My wife is a consultant paediatrician, and I'm a GP, and as different as we are in the work, I think we're different in personality as well. So I'm a pretty brainless optimist, generally. My wife is absolutely the opposite. So we do chat about things.
A lot of doctors don't live with other doctors and don't have that option, and I guess we're able to bounce our concerns and worries off each other. And anything that's particularly affected us during the day or during the shift, we can discuss with each other and try and reassure each other and calm each other down. There are patients that are dying, and I guess it helps... it is helpful being able to discuss that with each other. I guess we should feel lucky for that, which a lot of doctors and healthcare workers don't have that option at the moment.
We try and do normal things as much as possible, actually. When you get home at the end of the day, you're been on your phone a lot, and it can be all-consuming, basically, but having just that sense of normality, things that are reassuring at these times is really, really key. And that's how we're trying to manage things.
There's lots of nice things being done. We're getting food, random food deliveries to the A&E department from the local food suppliers. We're getting lots of nice messages and lots of support from the public in general. My phone is probably the busiest it's ever been with just general messages from my friends saying, keep going, you're doing a great job. So, yeah, we're doing our bit, and we're trying to stay positive. It's the little things that get you through the shift, I guess.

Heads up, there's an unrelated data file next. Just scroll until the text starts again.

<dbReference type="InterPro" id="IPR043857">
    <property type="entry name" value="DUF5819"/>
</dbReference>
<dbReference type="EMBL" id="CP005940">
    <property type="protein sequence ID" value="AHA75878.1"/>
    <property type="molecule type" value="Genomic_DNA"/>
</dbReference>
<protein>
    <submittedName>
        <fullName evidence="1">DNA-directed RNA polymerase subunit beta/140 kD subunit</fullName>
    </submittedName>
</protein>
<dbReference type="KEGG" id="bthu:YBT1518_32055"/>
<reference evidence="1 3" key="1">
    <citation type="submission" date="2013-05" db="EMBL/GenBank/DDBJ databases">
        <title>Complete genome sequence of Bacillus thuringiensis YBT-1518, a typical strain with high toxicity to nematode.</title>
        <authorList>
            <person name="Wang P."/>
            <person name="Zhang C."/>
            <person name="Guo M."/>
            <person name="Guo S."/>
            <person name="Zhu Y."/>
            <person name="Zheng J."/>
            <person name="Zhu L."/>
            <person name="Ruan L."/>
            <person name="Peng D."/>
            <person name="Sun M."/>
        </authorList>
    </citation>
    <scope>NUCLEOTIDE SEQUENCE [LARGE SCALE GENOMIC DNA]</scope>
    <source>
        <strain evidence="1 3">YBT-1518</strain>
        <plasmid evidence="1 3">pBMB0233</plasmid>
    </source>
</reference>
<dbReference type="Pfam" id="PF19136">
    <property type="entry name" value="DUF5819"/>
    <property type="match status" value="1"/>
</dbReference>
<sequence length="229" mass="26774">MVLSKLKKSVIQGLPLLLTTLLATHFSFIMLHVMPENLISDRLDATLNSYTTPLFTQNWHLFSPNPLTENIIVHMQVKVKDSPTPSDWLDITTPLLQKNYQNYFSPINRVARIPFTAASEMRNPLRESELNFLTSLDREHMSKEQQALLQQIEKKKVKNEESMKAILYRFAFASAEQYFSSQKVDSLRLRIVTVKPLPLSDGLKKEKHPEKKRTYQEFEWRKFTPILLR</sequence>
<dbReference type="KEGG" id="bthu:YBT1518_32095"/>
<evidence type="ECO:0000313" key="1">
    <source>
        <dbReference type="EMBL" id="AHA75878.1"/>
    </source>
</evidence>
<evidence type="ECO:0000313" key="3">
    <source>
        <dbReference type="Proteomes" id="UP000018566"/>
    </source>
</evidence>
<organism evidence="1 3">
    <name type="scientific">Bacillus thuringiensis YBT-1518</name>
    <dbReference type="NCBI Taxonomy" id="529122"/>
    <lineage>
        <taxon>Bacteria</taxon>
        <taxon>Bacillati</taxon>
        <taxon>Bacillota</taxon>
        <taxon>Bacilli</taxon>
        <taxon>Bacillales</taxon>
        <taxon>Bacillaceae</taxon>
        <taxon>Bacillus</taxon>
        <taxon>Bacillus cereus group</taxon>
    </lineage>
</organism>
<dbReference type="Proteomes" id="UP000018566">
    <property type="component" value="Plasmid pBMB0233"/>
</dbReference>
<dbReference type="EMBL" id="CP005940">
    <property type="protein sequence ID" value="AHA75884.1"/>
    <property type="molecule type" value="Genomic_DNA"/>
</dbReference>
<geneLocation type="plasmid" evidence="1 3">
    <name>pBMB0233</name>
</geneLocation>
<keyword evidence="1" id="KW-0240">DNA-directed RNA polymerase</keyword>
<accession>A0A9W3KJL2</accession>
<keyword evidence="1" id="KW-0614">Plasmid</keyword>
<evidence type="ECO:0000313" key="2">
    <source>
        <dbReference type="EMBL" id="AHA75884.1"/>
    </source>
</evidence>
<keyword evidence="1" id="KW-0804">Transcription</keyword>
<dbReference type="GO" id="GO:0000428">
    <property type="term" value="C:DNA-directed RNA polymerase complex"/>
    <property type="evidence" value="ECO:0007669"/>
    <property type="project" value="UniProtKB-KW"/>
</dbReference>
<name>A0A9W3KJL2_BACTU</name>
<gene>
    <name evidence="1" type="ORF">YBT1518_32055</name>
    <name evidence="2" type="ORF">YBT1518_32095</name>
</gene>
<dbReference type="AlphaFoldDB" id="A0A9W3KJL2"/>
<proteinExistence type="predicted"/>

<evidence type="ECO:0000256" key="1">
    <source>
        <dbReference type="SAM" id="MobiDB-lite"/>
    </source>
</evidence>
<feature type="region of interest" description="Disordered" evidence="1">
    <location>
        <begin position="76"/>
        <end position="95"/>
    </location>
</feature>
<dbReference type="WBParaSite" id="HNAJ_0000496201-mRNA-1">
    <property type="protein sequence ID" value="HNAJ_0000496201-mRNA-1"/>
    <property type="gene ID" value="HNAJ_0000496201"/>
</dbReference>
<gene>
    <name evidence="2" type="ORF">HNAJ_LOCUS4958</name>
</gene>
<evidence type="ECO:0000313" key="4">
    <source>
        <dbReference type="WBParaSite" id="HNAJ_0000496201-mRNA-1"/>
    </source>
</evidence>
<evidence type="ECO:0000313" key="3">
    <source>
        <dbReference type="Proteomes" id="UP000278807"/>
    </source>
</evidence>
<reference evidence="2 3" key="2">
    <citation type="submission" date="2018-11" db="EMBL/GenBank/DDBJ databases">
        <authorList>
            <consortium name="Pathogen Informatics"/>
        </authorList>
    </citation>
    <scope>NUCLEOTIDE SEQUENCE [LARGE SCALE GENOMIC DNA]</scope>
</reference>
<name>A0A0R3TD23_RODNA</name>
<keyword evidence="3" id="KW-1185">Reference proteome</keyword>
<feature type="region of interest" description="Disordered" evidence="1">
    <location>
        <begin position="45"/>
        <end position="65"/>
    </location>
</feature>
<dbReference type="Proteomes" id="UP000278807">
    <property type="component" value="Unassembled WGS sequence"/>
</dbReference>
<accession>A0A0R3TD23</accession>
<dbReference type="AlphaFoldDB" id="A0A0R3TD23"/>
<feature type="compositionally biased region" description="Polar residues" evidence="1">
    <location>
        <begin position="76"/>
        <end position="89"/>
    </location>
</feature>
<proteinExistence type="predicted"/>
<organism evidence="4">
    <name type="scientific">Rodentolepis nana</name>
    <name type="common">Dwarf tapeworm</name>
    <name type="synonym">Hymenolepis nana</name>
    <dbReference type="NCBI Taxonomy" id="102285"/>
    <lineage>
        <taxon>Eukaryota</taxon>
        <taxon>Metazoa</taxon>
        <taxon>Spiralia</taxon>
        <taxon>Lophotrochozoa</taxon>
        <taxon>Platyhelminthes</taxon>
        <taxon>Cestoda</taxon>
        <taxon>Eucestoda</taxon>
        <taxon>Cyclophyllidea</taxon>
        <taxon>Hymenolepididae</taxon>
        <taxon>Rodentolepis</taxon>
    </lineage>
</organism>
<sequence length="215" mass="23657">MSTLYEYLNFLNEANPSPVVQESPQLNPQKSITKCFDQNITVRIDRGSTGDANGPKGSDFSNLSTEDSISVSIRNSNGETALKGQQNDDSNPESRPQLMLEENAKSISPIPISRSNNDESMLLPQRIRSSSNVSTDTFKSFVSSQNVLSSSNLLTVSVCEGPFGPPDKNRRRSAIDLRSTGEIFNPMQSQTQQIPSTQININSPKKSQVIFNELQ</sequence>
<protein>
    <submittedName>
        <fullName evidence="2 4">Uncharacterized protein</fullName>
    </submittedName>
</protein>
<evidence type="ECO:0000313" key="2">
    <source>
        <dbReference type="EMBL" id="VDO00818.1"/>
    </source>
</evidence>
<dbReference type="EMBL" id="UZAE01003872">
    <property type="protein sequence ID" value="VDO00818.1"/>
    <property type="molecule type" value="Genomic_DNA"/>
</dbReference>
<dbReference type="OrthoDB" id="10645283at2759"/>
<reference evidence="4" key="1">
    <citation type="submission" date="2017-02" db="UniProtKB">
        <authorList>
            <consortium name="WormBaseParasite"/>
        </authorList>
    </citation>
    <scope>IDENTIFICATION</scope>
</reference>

Just the fact that, for example, I can go to Costa cafe and get a cup of coffee for free, which is, yay, a great thing. And, you know, watching a lot of positive examples from the news and a lot of people are ready to help and support the NHS is a great motivation.
The public reaction and the amounts of support that the NHS is getting is really, really humbling, and it really does make a difference to me. I think over the last few weeks I have never felt as valued, and I'm waking up feeling enthused and looking forward to going to work to do as best I can.
What I find truly helpful is that the attitude within the society and public has changed to be more respectful of the requirements. So I feel safe that I am not exposed to crowds on the bus.
Stay at home, and if you've got people who you're doing shopping for, doorstep drop. Drop it on the doorstep. Don't go in. Don't go in. Drop it on the doorstep. When you're calling your GP or you're dealing with NHS staff, please bear in mind that they're under enormous pressure, and they're trying to do the best things for you.
These are unprecedented times, and things will continue to change as we learn more. Because at the moment we don't have a lot of evidence. We don't have a lot of experience with this new virus, so things that help us as doctors and as a health care service is just people being vigilant and following what guidance there is out there. That will help us.